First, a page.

Limiting collection — FINTRAC collects only necessary, relevant personal information required to accomplish its mandate and does so only by lawful, fair and transparent means. In keeping with this principle, FINTRAC makes efforts, on an ongoing basis, to validate the information that it receives in order to limit its holding to only that to which it is legally entitled.

Limiting use, disclosure, and retention — FINTRAC can only use personal information for those purposes for which it was originally collected or for purposes consistent with those purposes, for example, in relation to its mandate in the detection and deterrence of money laundering and terrorist activity financing.

The PCMLTFA states that the information received from reporting entities, law enforcement and the public along with information collected by FINTRAC can only be disclosed in very specific situations. In the furtherance of its analytical mandate, FINTRAC may disclose personal Information but only to the appropriate Canadian police force (federal, provincial, and/or municipal), to other specified federal institutions (Canadian Security Intelligence Service, Canada Border Services Agency, Canada Revenue Agency and the Communications Security Establishment Canada), or to a foreign financial intelligence unit with which there is a Memorandum of Understanding. In this context FINTRAC may only disclose personal information when, on the basis of its analysis, it has met one or more of the thresholds for disclosure set out in the Proceeds of Crime (Money Laundering) and Terrorist Financing Act.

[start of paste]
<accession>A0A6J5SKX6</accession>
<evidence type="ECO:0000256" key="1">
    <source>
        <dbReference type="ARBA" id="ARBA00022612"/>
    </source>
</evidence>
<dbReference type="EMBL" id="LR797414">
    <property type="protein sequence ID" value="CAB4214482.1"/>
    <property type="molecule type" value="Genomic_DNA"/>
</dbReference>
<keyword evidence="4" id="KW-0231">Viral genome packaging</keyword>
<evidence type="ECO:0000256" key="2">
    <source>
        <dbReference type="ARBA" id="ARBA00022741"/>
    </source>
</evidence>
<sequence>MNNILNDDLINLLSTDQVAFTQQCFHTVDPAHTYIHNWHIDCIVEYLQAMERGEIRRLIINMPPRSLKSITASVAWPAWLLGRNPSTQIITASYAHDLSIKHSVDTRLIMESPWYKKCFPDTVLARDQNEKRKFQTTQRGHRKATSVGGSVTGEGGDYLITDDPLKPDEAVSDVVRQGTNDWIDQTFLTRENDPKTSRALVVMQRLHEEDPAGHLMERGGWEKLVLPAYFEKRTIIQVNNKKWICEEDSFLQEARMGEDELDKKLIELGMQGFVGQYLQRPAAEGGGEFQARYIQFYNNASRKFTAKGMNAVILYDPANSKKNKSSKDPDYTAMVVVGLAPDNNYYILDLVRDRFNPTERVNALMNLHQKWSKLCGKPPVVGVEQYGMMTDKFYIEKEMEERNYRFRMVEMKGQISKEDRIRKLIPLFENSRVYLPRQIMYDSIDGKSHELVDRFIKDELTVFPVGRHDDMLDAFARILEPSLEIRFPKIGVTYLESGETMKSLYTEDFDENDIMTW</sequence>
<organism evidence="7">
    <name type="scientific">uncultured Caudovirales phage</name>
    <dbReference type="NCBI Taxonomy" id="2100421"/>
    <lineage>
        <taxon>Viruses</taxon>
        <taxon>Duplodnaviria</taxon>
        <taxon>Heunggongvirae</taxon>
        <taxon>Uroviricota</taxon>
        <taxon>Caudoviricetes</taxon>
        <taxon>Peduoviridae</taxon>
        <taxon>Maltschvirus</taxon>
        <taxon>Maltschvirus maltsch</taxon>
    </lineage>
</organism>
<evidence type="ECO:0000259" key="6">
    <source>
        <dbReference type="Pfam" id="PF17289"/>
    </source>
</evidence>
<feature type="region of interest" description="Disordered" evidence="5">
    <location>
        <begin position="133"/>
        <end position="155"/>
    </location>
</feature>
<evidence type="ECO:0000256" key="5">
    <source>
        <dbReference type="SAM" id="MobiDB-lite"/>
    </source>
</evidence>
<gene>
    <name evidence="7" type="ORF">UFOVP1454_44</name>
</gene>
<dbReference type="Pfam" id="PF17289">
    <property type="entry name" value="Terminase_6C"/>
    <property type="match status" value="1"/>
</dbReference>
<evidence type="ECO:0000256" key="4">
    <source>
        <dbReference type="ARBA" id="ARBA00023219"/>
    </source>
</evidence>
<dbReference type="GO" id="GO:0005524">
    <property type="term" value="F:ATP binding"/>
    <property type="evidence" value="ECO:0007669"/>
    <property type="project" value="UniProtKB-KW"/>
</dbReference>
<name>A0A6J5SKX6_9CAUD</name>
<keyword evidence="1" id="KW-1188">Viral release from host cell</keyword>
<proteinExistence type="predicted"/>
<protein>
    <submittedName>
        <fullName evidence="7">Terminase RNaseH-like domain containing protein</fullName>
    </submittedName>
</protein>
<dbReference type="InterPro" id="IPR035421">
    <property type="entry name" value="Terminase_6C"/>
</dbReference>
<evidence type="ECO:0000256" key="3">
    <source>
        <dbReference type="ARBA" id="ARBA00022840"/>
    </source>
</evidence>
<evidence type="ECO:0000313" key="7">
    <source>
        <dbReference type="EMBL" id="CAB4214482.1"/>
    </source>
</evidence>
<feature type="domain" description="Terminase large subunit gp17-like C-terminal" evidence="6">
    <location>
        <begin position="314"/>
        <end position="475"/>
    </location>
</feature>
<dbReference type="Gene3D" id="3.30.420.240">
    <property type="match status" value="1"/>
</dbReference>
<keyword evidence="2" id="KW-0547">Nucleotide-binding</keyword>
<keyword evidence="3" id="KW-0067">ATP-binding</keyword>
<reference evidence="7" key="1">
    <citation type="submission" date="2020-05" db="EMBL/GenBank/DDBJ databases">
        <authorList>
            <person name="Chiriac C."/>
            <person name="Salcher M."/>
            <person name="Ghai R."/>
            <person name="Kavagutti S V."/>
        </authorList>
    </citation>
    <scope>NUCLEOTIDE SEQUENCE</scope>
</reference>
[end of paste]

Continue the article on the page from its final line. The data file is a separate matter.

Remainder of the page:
FINTRAC may also disclose to the appropriate law enforcement agencies, or to a foreign financial intelligence unit, with whom there is a memorandum of understanding, any information of which it becomes aware in exercising its compliance functions and that it suspects on reasonable grounds is evidence of a contravention of Part I of the PCMLTFA (which outlines the reporting, client identification and record keeping obligations of reporting entities).

The PCMLTFA states that FINTRAC must retain all reports received from reporting entities and all other information received or collected by FINTRAC for 10 years following the receipt of the report or the receipt or collection of the information. Fifteen years following the receipt of a report, FINTRAC must destroy any identifying information contained in that report if the report was not disclosed. 

The retention of all other personal information received or collected by FINTRAC pursuant to the PCMLTFA, or otherwise, is managed in accordance with FINTRAC's Information Management Policy.

Accuracy — Where possible, FINTRAC ensures that the personal information under its control is sufficiently accurate, complete, and up-to-date in order to minimize the possibility that inappropriate decisions may be made about an individual.